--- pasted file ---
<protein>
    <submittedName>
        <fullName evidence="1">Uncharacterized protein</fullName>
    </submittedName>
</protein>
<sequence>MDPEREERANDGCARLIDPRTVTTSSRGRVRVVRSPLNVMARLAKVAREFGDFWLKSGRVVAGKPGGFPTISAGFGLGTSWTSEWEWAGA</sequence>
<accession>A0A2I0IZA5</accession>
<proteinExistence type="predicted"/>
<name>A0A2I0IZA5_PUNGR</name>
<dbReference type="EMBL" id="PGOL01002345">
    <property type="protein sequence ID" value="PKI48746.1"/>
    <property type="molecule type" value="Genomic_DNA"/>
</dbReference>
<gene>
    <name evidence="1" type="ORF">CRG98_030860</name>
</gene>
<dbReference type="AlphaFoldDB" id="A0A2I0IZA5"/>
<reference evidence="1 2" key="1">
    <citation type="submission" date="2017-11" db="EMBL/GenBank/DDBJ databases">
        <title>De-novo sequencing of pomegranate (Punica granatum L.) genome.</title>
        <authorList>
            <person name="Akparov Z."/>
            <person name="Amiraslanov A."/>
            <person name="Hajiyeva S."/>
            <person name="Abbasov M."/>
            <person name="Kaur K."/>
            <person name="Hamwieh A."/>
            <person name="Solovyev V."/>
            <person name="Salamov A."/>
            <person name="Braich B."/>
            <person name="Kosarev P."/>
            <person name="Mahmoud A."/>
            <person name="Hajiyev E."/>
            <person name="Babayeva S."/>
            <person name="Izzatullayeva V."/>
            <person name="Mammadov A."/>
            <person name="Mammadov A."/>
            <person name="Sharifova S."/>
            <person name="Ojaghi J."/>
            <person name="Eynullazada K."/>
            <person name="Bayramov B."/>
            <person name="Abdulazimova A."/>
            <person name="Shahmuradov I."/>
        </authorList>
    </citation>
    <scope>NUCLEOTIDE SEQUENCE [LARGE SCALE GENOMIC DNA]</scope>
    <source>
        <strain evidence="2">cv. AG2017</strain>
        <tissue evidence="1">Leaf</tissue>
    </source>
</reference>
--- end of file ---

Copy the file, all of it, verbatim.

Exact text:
<protein>
    <submittedName>
        <fullName evidence="1">Uncharacterized protein</fullName>
    </submittedName>
</protein>
<sequence>MDPEREERANDGCARLIDPRTVTTSSRGRVRVVRSPLNVMARLAKVAREFGDFWLKSGRVVAGKPGGFPTISAGFGLGTSWTSEWEWAGA</sequence>
<accession>A0A2I0IZA5</accession>
<proteinExistence type="predicted"/>
<name>A0A2I0IZA5_PUNGR</name>
<dbReference type="EMBL" id="PGOL01002345">
    <property type="protein sequence ID" value="PKI48746.1"/>
    <property type="molecule type" value="Genomic_DNA"/>
</dbReference>
<gene>
    <name evidence="1" type="ORF">CRG98_030860</name>
</gene>
<dbReference type="AlphaFoldDB" id="A0A2I0IZA5"/>
<reference evidence="1 2" key="1">
    <citation type="submission" date="2017-11" db="EMBL/GenBank/DDBJ databases">
        <title>De-novo sequencing of pomegranate (Punica granatum L.) genome.</title>
        <authorList>
            <person name="Akparov Z."/>
            <person name="Amiraslanov A."/>
            <person name="Hajiyeva S."/>
            <person name="Abbasov M."/>
            <person name="Kaur K."/>
            <person name="Hamwieh A."/>
            <person name="Solovyev V."/>
            <person name="Salamov A."/>
            <person name="Braich B."/>
            <person name="Kosarev P."/>
            <person name="Mahmoud A."/>
            <person name="Hajiyev E."/>
            <person name="Babayeva S."/>
            <person name="Izzatullayeva V."/>
            <person name="Mammadov A."/>
            <person name="Mammadov A."/>
            <person name="Sharifova S."/>
            <person name="Ojaghi J."/>
            <person name="Eynullazada K."/>
            <person name="Bayramov B."/>
            <person name="Abdulazimova A."/>
            <person name="Shahmuradov I."/>
        </authorList>
    </citation>
    <scope>NUCLEOTIDE SEQUENCE [LARGE SCALE GENOMIC DNA]</scope>
    <source>
        <strain evidence="2">cv. AG2017</strain>
        <tissue evidence="1">Leaf</tissue>
    </source>
</reference>